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which wrist guards?

 Poster: A snowHead
Poster: A snowHead
Hi everyone, I broke my wrist when last boarding so have decided to use my brain and actually buy some wrist guards. A friend has recommended Protec. Has anybody used these? Does anyone have any others they would recommend? Ta muchly for your help wink
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 Obviously A snowHead isn't a real person
Obviously A snowHead isn't a real person
I'm a big convert to the Level Gloves with integrated protection, it's far less rigid/bulky than normal wrist guards.

Does it protect better?

Impossible to say, but it does let you bend your wrists more than a normal wrist guard.
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Well, the person's real but it's just a made up name, see?
Thanks @vjmehra, I'll have a look
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@Loubylou, yay! Hope you've recovered ok for next season.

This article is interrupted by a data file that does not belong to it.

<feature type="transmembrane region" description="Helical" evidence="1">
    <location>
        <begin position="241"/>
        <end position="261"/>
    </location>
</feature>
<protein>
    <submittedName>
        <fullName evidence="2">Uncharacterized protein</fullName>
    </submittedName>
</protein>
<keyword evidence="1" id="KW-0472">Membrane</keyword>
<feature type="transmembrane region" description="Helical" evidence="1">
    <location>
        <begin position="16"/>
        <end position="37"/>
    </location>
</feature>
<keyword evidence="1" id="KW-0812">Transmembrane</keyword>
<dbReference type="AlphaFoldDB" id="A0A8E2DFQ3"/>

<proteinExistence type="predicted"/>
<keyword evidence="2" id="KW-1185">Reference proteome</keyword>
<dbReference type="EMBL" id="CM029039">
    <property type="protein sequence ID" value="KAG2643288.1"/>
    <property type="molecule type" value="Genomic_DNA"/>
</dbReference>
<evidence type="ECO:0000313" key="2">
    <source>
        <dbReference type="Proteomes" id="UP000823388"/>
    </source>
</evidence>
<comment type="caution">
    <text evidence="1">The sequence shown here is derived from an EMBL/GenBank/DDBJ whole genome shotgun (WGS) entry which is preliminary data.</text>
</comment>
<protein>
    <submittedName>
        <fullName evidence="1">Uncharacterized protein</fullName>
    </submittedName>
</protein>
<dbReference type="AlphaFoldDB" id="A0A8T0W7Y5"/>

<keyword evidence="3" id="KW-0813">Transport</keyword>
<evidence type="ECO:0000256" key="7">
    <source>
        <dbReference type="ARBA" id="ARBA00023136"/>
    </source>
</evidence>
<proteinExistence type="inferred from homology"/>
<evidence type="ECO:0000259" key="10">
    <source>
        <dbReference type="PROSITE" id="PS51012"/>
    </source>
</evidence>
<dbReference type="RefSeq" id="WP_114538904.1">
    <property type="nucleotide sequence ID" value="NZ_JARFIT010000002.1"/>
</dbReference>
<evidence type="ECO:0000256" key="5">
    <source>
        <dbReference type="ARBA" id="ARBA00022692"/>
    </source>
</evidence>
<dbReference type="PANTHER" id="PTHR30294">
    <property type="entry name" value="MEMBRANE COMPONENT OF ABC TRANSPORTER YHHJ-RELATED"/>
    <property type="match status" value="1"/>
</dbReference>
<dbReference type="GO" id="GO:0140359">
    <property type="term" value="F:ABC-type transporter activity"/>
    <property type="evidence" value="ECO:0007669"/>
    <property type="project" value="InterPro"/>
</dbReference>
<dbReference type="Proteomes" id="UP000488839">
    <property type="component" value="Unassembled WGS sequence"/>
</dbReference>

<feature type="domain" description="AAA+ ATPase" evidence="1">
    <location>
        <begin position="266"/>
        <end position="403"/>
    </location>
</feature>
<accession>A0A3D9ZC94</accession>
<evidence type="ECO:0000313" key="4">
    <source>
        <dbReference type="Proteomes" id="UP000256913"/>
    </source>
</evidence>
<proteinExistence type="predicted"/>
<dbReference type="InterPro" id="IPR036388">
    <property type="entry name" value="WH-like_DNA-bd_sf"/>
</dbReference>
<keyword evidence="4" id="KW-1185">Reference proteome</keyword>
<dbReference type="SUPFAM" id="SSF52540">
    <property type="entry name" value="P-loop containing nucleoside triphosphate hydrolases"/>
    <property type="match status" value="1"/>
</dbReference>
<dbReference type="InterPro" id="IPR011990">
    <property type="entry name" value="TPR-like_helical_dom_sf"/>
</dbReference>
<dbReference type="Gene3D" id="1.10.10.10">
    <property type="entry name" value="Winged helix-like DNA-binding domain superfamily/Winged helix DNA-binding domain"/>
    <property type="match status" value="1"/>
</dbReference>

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Hi @Scarlet, I'm just thinking about heading to Milton Keynes to see if I'm still brave enough before committing to any bashes. Might try either the pre or end of season......see how it goes.
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I've got some level fly gloves. Way better than separate gloves and guards.
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If you are going to wear wrist guards ( + I never did) not a lot of point ingoing for less than Flexmeters.
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 After all it is free Go on u know u want to!
After all it is free Go on u know u want to!
TBH, I just bought a cheap pair of skateboarding ones from Sports Direct.

They worked a treat, then I saw the light and I took up skiing Toofy Grin Toofy Grin Toofy Grin Toofy Grin Toofy Grin
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+1 for level gloves and mitts
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thanks everybody, lots of helpful suggestions Confused I'll get googling all those mentioned